As Cuba’s leading political dissident, Oswaldo Payá knew what it meant to live dangerously. He had spent time in Castro’s jails, where so many charged with “counterrevolutionary activities” had perished. Death threats were not unusual. There was the time that one of his relatives had received a menacing phone call. The voice on the end of the line said: “We are with a revolutionary group and we are going to kill Oswaldo Payá.” Always there was the terrible awareness that if the government wanted to kill you, it could.
Whether it finally succeeded in Payá’s case is not completely clear. The official line of the Cuban government is that Payá was killed last weekend in an accidental car crash near the Cuban city of Bayamo. In the government’s account, Payá’s car hit a tree, killing him and another passenger. This version of events has been directly challenged by Payá’s daughter, Rosa Maria Payá. She says she received information from witnesses that her father’s car was repeatedly rammed by another car. “There was a car trying to take them off the road, crashing into them at every moment. So we think it’s not an accident,’’ she told CNN en Español. “They wanted to do harm and they ended up killing my father.”
Payá’s death remains under investigation, but, Cuba being Cuba, it’s hard to imagine that the resulting findings will cast doubt on the government’s story. Already, the police officer who was at the crash site has dismissed speculation that Payá was murdered because, as he put it, “the revolution does not assassinate anyone.” It’s a surreal claim to make about a government that has killed tens of thousands, not including nearly 80,000 who have died while trying to flee Castro’s tyranny. But then, in Cuba, the truth is what the government says it is.
Oswaldo Payá, a devout Catholic, was not a believer in that truth. Like many political dissidents, he had a lifelong rebellious streak. The story goes that when Fidel Castro seized power in 1959, Payá, then all of seven years old, was the only child in his Havana primary school who refused to become a member of the Communist Youth. As a teenager, he protested the Soviet invasion of Czechoslovakia in 1968. At a time when Fidel Castro had given his blessing for the Soviet effort to “save” socialism at gunpoint, this was no small act of defiance. Payá paid the price with his freedom, and in 1968 he was sent for three years to the Isle of Pines, a forced labor camp that claimed the lives of countless Cubans. Perhaps Payá’s greatest act of protest was his refusal to leave Cuba during the Mariel Boatlift of 1980, when as many as 125,000 Cubans took advantage of a brief opening in immigration policy to escape Cuba for freedom in Florida. His reasoning was simple and brave: Cuba needed people who would stay behind and fight for it.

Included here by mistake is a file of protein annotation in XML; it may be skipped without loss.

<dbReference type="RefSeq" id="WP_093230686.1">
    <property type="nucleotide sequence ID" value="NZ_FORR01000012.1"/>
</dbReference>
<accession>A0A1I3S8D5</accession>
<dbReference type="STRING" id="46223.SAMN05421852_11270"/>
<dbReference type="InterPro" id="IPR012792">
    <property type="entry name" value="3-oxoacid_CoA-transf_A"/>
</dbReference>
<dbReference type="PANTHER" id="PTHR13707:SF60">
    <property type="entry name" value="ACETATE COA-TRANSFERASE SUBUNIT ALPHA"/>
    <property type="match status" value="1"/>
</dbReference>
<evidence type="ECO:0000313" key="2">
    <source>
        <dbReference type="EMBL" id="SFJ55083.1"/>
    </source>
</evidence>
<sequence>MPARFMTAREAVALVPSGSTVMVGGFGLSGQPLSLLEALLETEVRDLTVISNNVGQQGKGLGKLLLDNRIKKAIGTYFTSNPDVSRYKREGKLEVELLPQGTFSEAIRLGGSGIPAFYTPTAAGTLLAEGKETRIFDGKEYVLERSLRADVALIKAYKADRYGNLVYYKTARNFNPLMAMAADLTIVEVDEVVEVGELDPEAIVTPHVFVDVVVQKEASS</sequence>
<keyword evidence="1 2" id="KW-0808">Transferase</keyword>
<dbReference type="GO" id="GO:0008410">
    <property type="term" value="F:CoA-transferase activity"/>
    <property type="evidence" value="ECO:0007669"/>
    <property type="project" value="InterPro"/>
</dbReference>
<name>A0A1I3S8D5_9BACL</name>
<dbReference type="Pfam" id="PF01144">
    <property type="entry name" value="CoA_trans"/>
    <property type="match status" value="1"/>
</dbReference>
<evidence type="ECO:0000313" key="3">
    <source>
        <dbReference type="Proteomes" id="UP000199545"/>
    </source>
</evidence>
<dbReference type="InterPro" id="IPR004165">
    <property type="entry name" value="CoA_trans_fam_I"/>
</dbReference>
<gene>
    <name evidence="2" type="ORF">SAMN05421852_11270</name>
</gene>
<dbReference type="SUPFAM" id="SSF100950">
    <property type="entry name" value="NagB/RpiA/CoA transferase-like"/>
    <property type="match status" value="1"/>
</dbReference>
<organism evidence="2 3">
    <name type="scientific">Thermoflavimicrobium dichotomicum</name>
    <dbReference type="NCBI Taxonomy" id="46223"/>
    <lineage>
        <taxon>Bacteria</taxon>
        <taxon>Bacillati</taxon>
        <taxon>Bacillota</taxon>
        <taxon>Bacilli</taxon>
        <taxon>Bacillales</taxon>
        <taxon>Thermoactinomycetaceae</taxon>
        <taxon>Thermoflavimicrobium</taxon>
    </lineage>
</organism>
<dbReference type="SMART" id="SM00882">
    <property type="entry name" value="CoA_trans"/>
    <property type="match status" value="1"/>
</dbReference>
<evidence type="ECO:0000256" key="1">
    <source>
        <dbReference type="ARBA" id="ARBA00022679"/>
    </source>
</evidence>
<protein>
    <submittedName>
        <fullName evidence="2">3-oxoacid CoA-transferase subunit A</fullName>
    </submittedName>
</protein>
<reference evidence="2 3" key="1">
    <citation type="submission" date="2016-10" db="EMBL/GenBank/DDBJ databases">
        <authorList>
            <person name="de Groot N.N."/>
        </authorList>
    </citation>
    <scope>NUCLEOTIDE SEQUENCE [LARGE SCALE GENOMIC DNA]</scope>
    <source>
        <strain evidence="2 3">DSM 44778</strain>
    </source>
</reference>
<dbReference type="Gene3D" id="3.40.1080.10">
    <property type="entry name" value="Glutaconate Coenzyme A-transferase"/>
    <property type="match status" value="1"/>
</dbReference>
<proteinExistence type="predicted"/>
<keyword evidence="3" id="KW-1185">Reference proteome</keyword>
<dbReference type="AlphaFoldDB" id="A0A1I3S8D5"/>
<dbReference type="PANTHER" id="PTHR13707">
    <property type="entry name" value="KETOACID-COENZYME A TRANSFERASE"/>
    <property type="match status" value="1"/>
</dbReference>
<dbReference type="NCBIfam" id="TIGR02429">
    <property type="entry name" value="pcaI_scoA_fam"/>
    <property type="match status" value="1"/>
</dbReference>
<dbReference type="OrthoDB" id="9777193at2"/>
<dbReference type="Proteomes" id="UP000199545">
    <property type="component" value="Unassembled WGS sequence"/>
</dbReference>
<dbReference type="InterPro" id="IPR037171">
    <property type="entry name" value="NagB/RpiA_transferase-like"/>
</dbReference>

Payá did just that, most notably through the Christian Liberation Movement he founded. As the name suggested, the movement’s goal was ambitious: the liberation of Cuba and the restoration of human rights for the Cuban people. But having seen what the Cuban revolution achieved Payá did not believe in the violent overthrow of the government. His movement would be non-violent and organized at the grassroots. It wasn’t long before it became one of the largest opposition movements in Cuba, earning comparisons to the anti-communist Solidarity movement led by Lech Walesa in Poland. For Payá, it represented something bigger still: the ultimate “duel between power and spirit in Cuba.”
Though Payá did not believe in revolution, in 2002 he managed to bring about a major political coup. It began in 1996, when he launched a petition drive he called the Varela Project. The goal was to gather 11,000 signatures in support of a petition calling for democracy, free elections and basic rights like freedom of speech and association, as well as the release of political prisoners. Democratic initiatives were not recognized by the government, but a small loophole was presented by a 1976 article added to the Cuban constitution. It stipulated that any petition that garnered more than 10,000 signatures would have to be discussed in the Cuban National Assembly. Payá made his life’s work to achieve the 10,000-signature mark.
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